The family alleges Peterson clearly presented as suicidal and likely non-compliant with her medications and the admitting nurse assured them that she would be assessed.
However, instead of assessing or admitting Peterson, the family alleges that the hospital turned her away and called her a cab.
According to the statement of claim, Peterson checked herself in at the downtown Chateau Lacombe and jumped to her death from the seventh floor on Feb. 23, 2014.
The family alleges the death was the result of negligence by the doctors and staff at the two hospitals for failing to admit her, failing to properly monitor her and for failing to notify the family that she had been denied admission.
They claim the defendants, which include Alberta Health Services, Alberta Hospital, Royal Alexandra Hospital, the admitting nurse and several doctors and staff members, have a duty to both Peterson and the general public to admit those who are suffering from mental disorders and are likely to cause harm to themselves or others.
The statement of claim also alleges that the defendants have a duty to ensure that “bed pressure” does not result in patients in demonstrable need being turned away.
Statements of defence have not yet been filed.
Statements of claim and statements of defence contain allegations which have not been proven.




Julie Ali · 
Unfortunately the mentally ill have no voice in our society. Family members get burnt out and when there is no one advocating, the mentally ill patient can fall through the cracks in the mental health system which are very big.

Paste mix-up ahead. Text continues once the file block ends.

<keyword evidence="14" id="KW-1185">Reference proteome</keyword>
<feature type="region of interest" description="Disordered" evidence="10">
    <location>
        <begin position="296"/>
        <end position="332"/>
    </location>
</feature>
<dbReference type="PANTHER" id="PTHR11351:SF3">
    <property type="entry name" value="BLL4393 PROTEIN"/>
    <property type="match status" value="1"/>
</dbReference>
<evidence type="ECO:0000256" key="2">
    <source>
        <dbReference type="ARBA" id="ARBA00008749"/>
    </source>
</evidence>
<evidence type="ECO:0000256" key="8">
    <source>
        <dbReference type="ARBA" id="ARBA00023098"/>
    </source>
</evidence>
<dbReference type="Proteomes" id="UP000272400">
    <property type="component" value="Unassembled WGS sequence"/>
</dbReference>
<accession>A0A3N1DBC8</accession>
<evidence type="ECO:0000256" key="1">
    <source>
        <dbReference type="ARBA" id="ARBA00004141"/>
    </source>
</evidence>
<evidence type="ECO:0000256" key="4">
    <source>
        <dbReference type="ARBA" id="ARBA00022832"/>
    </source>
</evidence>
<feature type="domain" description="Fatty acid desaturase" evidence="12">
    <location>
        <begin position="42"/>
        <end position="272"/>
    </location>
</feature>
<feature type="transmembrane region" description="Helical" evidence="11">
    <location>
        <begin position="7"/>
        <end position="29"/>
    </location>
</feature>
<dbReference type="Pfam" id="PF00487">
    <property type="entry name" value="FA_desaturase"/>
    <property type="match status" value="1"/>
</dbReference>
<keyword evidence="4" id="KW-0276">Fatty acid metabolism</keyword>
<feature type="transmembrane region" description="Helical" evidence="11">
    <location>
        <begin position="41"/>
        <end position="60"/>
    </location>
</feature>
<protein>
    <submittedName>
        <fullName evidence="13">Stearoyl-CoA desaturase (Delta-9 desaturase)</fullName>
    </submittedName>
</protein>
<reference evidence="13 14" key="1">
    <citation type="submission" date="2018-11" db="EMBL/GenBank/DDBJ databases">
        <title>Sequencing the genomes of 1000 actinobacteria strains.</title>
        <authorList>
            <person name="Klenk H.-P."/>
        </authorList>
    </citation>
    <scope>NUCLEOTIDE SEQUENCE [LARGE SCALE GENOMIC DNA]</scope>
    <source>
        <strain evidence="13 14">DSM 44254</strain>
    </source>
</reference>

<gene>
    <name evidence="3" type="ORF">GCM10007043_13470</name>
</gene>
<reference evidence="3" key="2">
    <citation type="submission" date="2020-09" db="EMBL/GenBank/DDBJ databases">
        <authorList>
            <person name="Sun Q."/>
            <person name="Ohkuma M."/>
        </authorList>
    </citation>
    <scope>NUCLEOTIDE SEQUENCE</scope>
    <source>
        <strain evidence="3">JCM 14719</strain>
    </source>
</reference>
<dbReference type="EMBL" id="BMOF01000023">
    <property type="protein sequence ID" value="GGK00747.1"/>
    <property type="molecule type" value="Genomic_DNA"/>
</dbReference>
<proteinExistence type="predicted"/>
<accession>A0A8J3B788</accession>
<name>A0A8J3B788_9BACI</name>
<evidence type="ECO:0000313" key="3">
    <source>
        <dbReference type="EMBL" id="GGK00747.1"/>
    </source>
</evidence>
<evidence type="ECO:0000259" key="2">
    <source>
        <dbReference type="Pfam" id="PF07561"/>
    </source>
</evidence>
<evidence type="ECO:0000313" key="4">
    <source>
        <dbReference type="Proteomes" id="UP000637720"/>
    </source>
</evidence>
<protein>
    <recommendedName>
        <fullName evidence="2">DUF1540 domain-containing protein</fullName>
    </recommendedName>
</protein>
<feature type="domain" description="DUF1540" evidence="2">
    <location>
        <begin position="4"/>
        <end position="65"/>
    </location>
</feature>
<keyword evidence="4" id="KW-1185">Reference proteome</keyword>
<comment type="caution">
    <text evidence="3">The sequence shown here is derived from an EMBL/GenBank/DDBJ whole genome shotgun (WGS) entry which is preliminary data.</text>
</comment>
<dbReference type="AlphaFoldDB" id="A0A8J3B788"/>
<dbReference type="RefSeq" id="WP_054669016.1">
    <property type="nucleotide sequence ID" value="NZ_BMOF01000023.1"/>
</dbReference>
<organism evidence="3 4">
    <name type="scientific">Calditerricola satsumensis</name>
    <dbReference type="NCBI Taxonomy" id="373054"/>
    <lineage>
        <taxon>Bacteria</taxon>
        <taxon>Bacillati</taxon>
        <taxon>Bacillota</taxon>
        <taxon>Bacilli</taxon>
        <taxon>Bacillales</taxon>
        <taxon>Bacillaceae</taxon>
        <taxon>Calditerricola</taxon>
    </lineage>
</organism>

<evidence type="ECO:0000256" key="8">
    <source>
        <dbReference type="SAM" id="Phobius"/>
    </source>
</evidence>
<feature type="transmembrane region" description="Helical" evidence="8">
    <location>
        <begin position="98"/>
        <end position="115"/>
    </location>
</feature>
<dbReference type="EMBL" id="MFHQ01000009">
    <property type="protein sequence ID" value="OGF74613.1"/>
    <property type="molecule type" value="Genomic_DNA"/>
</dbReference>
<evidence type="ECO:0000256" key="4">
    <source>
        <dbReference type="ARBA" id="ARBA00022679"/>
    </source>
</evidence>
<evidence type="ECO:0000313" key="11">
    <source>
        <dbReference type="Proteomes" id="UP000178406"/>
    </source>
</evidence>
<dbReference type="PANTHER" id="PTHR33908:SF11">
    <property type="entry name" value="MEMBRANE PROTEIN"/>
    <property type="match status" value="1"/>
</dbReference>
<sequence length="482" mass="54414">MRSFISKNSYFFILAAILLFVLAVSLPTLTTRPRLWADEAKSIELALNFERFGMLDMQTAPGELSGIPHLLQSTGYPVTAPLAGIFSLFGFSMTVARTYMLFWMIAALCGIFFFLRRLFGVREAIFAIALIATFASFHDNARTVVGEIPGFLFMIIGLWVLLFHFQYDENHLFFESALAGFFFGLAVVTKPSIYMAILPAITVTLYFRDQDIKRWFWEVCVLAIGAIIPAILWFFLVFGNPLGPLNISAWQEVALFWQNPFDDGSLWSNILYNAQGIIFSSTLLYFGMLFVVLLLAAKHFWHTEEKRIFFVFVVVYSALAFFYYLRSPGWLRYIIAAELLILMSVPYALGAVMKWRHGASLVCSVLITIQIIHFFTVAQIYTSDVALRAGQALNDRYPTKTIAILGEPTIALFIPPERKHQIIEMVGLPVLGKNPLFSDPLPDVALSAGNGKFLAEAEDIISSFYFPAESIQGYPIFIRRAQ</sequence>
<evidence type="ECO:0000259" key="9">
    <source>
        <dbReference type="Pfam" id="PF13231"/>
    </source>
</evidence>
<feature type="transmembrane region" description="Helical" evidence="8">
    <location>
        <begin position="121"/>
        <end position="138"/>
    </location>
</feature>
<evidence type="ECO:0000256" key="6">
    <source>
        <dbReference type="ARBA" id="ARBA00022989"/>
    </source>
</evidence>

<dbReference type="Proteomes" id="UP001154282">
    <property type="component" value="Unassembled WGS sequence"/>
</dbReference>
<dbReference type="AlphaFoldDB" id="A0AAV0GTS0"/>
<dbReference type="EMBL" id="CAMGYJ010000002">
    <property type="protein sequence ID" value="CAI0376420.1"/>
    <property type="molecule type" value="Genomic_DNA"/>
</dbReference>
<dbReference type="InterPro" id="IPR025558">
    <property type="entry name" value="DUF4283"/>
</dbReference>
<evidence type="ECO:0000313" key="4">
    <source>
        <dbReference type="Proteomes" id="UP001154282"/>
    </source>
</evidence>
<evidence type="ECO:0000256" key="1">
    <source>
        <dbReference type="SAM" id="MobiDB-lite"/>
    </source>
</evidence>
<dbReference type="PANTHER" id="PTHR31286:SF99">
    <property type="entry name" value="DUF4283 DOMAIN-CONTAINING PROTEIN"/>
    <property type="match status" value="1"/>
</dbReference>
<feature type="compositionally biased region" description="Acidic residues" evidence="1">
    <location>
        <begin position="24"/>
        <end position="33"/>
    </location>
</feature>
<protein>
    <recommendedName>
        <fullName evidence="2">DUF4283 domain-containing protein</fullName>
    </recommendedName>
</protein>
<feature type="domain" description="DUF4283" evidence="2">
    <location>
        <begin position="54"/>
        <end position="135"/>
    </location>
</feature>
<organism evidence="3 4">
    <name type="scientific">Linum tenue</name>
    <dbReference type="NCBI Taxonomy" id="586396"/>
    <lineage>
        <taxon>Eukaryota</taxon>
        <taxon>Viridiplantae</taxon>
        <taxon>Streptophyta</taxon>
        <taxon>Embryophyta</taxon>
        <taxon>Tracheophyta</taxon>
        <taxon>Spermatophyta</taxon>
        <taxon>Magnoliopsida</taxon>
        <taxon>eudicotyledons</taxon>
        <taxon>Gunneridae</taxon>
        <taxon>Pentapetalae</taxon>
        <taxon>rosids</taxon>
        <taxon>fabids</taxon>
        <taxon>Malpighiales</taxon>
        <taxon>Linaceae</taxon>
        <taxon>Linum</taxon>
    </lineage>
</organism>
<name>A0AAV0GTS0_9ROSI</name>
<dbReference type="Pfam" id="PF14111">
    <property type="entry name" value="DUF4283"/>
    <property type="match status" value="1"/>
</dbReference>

If you are mentally ill you don't have insight and might also refuse treatment. The role of an advocate is therefore essential. When family are not present it is the responsibility of medical staff to advocate and work in the best interests of a patient who has no insight.

When the system fails, the mentally ill patient will have no one and incidents like this happen.

Or you have cases where the system gets fed up and puts a "Do not resuscitate" Order on the patient. This happened to my handicapped sister.

This sort of system wide failures with overburdened family taking care of mentally ill family members, a mental health system that lacks psychiatrists and failures to provide complex care plans for these patients results in tragic consequences that are fully preventable if resources, money and trained staff were allocated. It's curious to me that the death by doctor business in Alberta was provided with extra staff but mental health services don't seem to get a similar increase in funding.

In my opinion, there is no damn reason for any of this junk. The GOA needs to see mental health as health --in other words as a service that must be provided. If you can provide chemotherapy for cancer you can provide mental health beds and treatment for mental health issues of citizens.

The only reason why mental health is not a priority in Alberta is because of stigma, powerlessness of the afflicted and indifference. The mentally ill are discriminated against, can't speak for themselves and families are too burnt out or afraid to speak for them.

Families need to do their best to speak publicly about the stress of caring for mentally ill family members, the problems in accessing psychiatric services, the lack of mental health beds and system wide failures to provide required services.